When the men and women of our armed forces come home from service, they often suffer from emotional, physical, and mental hardships. While healthcare for veterans is a continuing discussion, relatively little attention has been paid to the most common disabilities diagnosed in veterans: Tinnitus and hearing loss.
Even if you factor in age and occupation, there’s a 30% higher chance of veterans having severe hearing impairment compared to non-veterans. Though service-related hearing loss has been documented going back to World War 2, the numbers are even more dramatic for military personnel who served more recently. Veterans who have served recently are commonly among the younger group of service members and are also as much as four times more likely to have hearing impairment than non-veterans.
Why is The Risk of Hearing Impairment Greater For Service Personnel?
Two words: Noise exposure. Some occupations are obviously noisier than others. For instance, a librarian will be working in a rather quiet setting. The sound level that they would usually be exposed to would be from 30dB (a whisper) to 60 dB (normal conversation).
At the other end of the sonic spectrum, for civilians at least, let’s say you’re a construction worker, and you’re on a job site that’s in the city. Sounds you’d continuously hear (city traffic, around 85 dB) or sporadically (an ambulance siren’s around 120 dB) are at harmful levels, and that’s just background noise. Sounds louder than 85dB (from power tools to heavy machinery) are prevalent on construction sites according to research.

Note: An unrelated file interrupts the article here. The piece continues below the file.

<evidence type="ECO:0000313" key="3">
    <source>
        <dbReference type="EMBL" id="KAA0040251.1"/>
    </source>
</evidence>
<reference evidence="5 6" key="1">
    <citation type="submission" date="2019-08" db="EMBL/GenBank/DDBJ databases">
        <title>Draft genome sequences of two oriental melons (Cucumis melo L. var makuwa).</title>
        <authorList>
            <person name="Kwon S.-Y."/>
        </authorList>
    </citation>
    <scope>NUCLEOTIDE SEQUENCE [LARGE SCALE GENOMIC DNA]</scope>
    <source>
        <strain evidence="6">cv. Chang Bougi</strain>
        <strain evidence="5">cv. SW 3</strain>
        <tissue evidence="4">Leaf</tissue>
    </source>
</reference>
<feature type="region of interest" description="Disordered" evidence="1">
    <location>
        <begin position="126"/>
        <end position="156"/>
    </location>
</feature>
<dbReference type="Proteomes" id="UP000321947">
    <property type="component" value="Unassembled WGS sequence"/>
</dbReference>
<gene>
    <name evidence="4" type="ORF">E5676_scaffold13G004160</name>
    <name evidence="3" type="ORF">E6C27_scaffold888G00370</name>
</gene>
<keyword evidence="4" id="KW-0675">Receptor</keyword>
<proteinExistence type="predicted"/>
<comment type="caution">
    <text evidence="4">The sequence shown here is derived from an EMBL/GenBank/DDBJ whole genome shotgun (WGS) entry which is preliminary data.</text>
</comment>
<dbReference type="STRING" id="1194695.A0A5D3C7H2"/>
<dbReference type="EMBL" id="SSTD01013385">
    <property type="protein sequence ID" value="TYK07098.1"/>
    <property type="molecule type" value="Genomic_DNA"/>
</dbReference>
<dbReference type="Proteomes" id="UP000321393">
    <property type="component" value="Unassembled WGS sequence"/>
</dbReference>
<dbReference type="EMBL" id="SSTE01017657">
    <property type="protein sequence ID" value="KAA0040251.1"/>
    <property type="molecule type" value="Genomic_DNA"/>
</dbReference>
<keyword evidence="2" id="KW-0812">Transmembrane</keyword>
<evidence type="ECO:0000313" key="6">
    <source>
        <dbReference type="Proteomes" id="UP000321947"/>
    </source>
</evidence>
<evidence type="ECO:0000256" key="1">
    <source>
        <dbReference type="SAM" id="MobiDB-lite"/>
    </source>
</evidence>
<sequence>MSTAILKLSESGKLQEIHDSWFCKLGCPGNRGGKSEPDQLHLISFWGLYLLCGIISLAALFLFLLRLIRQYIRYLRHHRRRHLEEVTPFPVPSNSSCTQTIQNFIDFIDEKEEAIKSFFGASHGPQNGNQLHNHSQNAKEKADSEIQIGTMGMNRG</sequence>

As noisy as a heavy construction site is, active military personnel are constantly subjected to much louder sounds. In combat situations, troops are exposed to gunfire (150 dB), grenades (158 dB), and heavy artillery (180 dB). But military bases, whether overseas or at home, are none too quiet either. On the deck of an aircraft carrier, sound levels can range from 130-160 dB; engine rooms may be indoors (and not have jets taking off), but they’re still very loud. For pilots, noise levels are high also, with choppers being well above 100 dB and jets and other planes also being well over 100 dB. Another concern: One study revealed that exposure to some kinds of jet fuel seems to cause hearing impairment by interrupting auditory processing.
Our service men and women don’t have the choice of opting out, as a 2015 study clearly demonstrates. They have to deal with noise exposure so that they complete missions and even everyday tasks. And even the best performing, standard issue, hearing protection often isn’t enough to protect against some of these noises.
How Can Veterans Treat Hearing Loss?
Though hearing loss due to noise exposure is permanent, the impairment can be alleviated with hearing aids. The most prevalent kind of hearing loss among veterans is a weakened ability to hear high-frequency sounds, but this kind of hearing impairment can be remedied with specialized hearing aids. Tinnitus can’t be cured, but as it’s often a symptom of another problem, treatment solutions are also available.
In serving our country, veterans have already made many sacrifices. Hearing shouldn’t have to be one of them.